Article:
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Yes, Michigan is fast, extremely fast, but NASCAR's Robin Pemberton is confident the Michigan 400 will come off smoothly

Yes, Michigan is fast, extremely fast, but NASCAR's Robin Pemberton is confident the Michigan 400 will come off smoothly

NASCAR's Robin Pemberton: confident (Photo: Getty Images for NASCAR)

   By Mike Mulhern

   BROOKLYN, Mich.
   Yes, racing is the art of dealing very quickly with difficult situations, and then getting on down the road to the next track.
   And this tire deal here is a classic case.
   So Goodyear's Greg Stucker gets credit for his handling of the unusual, and unexpected tire situation here.
  NASCAR's Robin Pemberton was quick Saturday to back up Stucker's decision to withdraw the new Michigan left-side tires and haul in a new batch of left-sides for Sunday's Michigan 400.
    Despite this weekend's glitch – the rash of blistered left-sides at these extreme speeds – Pemberton and Stucker both seem extremely confident that this, the fastest race in NASCAR history, will come off well Sunday afternoon.
    "The weather (hot) has put us in a little bit of a box, but we feel comfortable with Goodyear that they're pulling the right tire out of the barn and we'll have good left-sides for the race," Pemberton says.
    In sport, confidence can be critical.


   Goodyear's Greg Stucker: the buck stops here. Will Goodyear's 'new' left-sides solve the problem? (Photo: Getty Images for NASCAR)

    Pemberton repeated NASCAR's plans of not making any engine or transmission changes or aerodynamic changes to accommodate the sensational speeds here.
    "It's about tires....and you can't make changes like that on the fly," Pemberton said. "We're here with a tire issue, and you have to work on the tire issue. If you make other changes, and stray off course, you are going into uncharted waters....and the chances of hitting a home run there are far and few between."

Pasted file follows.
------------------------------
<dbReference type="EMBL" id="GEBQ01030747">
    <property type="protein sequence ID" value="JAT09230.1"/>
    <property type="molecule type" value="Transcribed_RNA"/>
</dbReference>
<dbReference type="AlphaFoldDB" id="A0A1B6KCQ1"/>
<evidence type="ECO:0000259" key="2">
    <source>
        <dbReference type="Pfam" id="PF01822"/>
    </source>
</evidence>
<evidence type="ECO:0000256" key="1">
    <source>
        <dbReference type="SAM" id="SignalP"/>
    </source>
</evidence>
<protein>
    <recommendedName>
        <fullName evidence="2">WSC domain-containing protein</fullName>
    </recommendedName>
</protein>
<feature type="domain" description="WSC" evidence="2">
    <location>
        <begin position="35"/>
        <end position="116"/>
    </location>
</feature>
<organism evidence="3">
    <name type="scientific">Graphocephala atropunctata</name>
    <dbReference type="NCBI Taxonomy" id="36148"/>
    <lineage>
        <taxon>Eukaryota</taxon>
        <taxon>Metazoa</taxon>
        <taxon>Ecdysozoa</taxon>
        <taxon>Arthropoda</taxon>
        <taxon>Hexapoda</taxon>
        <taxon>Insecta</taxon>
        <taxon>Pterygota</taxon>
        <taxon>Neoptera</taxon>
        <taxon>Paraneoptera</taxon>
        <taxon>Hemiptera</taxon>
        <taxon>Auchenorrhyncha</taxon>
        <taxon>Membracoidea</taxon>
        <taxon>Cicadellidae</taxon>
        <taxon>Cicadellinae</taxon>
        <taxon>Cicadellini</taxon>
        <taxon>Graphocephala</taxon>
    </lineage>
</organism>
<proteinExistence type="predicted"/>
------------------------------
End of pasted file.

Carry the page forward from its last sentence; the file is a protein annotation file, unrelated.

Jimmie Johnson: carefully monitoring Saturday's Nationwide race. Tires and extreme speeds are a major concern (Photo: Getty Images for NASCAR)

    But there is a big picture to consider here....Monday, after the race.   
    And considering NASCAR's grueling summer run, just underway -- from Dover, Del., to Pocono, Pa., to Michigan, to Sonoma, Calif., to Kentucky, to Daytona, to New Hampshire, back-to-back-to-back  -- well, maybe someone should have spent a little more time thinking about just how to squeeze in enough testing and practice for, oh, the fastest race in NASCAR history....here this weekend.
   The Sprint Cup tour is a whirlwind, yes, with only two off-weekends. And you'd better have a fast plane and some fast truckers too.
   Still, this Sunday's Michigan 400 has been set up for months now as the fastest race in NASCAR history, with sizzling 215 mph speeds, and there is the feeling at the moment that a little more preparation, maybe an extra day or two of testing, would have been judicious.
   Trying to squeeze this momentous event, and all the anticipated angst of these speeds, sustained speed remember, with just an extra Thursday at the track....well, in hindsight, clearly more testing and practice was needed.
    Marcos Ambrose and Kevin Harvick led Saturday's 200-plus mph qualifying parade, taking the front row for the 400.
    But all these guys practiced for two days on tires they won't be racing. And they got a brief 75-minute extra practice session Saturday evening on the new tires – about 18 hours before the green.
   Things probably could have been handled a lot better here.


   Kyle Busch: watching things very, very carefully. Straightaway speeds of 220 mph will keep your attention (Photo: Getty Images for NASCAR)
    Pemberton says the tire change was Goodyear's call, though it was almost certainly a joint decision.
   On a cooler weekend Goodyear's original plan would likely have been spot-on, as it was at Pocono just days ago.
   But it's been nearly 90 degrees here, blazing sun, and things out on the track just haven't gone as expected. Speeds, instead of slowing down, have been getting much faster.
    Questions, questions....
    Will Sunday's race pace indeed be 200-mph, as Greg Biffle predicts?
    Are the tires really only 'good enough' for sustained speeds of about 192, as some crew chiefs suggest?